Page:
March 11, 2016

Thoughts on Tableau acquiring HyPer

As it became known [1][2] today Tableau acquires HyPer  -- a small German database company that created a high-speed in-memory hybrid OLTP/OLAP database engine. HyPer was founded by two university professors and has ten PhD students and alumni on board, four of which will be joining Tableau.

HyPer claims to have high performance in both transactional and analytical types of workloads, achievable even on ARM architectures. It uses many smart techniques like virtual memory snapshoting to run long and short queries on the same datasets, one-the-fly compilation of queries into low-level code, adaptive indexing, hot clustering for query parallelization and many others (see  HyPer overview).

Does it mean that Tableau becomes a database company? Apparently no. First, because that's not what they do, and second, because HyPer is rather an academic technology research rather than a market-ready product.

To me this acquisition is very much like Qlik's acquisition of NComVa a few years ago. Let me explain it a bit:

NComVa was a small company that built interactive Javascript data visualizations. From what I understand Qlik Sense to some extent exploits the expertise acquired from NComVa. Qlik is very good at engineering highly optimized data engines, but academic data visualization and user experience is hardly can be counted as their core competence (I'll write a separate post on it). So Qlik needed some "brain injection" that led to birth of Qlik Sense.

With Tableau the situation is opposite -- their competence in data visualization and usability is outstanding, however high-performance in-memory data processing has never been a strong point in Tableau's agenda -- the idea was to piggyback existing relational DBMSes. To remind you, Tableau only recently switched to a 64-bit architecture and introduced multi-threaded query execution for their in-memory engine.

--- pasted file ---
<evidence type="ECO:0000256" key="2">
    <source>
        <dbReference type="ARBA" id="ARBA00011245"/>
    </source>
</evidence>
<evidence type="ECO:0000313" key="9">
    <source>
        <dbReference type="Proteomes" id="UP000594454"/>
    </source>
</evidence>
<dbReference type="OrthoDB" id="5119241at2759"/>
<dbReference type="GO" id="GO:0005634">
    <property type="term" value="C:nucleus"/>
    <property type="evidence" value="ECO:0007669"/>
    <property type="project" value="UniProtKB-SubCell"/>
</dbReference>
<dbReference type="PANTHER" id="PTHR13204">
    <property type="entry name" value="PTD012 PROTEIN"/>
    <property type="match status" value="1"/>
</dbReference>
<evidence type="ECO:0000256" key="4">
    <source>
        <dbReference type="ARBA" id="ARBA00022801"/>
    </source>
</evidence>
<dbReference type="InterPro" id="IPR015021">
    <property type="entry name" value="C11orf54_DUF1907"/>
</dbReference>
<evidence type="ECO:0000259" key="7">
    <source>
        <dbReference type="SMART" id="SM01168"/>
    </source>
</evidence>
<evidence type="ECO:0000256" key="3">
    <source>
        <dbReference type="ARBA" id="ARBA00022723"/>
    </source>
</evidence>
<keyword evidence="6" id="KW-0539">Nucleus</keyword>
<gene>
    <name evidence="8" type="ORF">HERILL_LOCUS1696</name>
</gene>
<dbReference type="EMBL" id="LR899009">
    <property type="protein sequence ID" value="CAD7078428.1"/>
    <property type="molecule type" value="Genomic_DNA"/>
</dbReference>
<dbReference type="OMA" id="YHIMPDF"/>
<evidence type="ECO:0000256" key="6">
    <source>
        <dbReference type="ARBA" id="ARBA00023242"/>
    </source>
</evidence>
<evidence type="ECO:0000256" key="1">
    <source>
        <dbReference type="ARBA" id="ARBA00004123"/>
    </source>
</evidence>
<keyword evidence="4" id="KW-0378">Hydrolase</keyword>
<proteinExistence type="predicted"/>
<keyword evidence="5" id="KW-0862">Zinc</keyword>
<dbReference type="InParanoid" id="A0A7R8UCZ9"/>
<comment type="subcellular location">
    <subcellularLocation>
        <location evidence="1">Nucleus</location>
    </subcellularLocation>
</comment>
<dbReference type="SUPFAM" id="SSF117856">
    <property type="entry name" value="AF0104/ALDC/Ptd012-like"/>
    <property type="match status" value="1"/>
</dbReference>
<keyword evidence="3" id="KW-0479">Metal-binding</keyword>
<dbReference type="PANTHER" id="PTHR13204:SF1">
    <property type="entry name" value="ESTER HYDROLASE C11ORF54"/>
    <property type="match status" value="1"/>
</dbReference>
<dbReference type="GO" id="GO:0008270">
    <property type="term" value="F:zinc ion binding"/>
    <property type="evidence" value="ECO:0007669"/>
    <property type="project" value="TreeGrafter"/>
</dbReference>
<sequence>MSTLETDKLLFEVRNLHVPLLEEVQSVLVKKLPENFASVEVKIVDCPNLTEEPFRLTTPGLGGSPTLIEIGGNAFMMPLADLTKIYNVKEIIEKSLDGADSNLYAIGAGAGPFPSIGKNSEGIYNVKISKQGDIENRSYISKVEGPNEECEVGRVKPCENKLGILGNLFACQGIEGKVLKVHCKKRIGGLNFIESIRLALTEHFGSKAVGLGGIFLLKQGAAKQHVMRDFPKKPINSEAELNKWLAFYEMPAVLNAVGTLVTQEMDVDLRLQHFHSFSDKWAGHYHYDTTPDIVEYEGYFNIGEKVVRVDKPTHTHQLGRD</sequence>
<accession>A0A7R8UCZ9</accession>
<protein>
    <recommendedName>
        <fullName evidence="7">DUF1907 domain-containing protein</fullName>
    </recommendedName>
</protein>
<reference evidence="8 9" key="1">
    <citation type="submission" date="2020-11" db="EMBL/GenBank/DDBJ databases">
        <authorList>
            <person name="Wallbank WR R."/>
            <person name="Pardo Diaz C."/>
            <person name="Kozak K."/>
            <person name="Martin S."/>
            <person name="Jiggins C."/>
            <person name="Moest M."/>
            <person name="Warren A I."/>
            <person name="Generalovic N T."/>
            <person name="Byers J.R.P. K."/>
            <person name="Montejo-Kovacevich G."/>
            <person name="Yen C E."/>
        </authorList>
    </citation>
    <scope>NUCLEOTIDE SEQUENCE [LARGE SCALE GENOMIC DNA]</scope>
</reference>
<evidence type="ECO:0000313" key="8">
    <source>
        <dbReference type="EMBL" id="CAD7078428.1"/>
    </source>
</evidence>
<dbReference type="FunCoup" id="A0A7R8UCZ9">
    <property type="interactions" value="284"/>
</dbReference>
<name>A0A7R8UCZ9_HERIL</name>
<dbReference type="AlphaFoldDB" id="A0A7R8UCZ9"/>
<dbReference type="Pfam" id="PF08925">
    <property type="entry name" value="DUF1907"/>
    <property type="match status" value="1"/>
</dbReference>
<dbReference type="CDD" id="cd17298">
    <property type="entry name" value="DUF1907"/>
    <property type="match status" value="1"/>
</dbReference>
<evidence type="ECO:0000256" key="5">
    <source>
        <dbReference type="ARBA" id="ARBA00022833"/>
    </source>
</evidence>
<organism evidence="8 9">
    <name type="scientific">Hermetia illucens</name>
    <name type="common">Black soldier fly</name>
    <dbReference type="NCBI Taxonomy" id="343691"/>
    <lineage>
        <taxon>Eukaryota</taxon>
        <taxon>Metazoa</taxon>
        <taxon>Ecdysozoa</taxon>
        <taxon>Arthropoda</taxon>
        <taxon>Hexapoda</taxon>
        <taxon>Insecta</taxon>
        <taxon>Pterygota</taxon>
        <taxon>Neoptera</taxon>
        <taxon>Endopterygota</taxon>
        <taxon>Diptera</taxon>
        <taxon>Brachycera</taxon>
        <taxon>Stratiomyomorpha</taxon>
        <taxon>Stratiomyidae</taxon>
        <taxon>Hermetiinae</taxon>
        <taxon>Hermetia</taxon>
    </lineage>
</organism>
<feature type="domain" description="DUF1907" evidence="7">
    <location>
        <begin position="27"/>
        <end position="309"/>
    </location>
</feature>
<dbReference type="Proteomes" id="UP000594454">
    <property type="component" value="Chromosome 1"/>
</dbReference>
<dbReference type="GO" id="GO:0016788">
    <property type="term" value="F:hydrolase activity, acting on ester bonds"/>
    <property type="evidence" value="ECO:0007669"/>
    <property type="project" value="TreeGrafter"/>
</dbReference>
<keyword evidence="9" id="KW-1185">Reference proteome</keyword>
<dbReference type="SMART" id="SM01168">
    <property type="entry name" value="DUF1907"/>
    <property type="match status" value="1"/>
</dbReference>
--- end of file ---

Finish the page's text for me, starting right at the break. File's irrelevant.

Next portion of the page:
Therefore, the acquisition of HyPer is a long needed "brain injection" of top-notch data processing expertise. And it may change things significantly for Tableau customers, competitors and Tableau themselves.

I would suggest that in 1-2 years (not earlier) Tableau will introduce something like a super-cache -- the ability to hold big amounts of data (up to 1 TB or more) in memory, query it instantly with sub-second response times, and update in real-time.

Interesting questions are: whether it will require data modelling, how data will be loaded, and whether it will scale horizontally. The latter question is the most interesting, because Qlik, the closest Tableau's competitor, doesn't scale horizontally meaning that a single dataset can't be split across several nodes that are queried in parallel. HyPer hints at distributed data processing, so it could be possible that the "super-cache" will scale horizontally, which can be a big deal.

All in all, the acquisition is an intriguing twist of story. It will be interesting to see how it unfolds.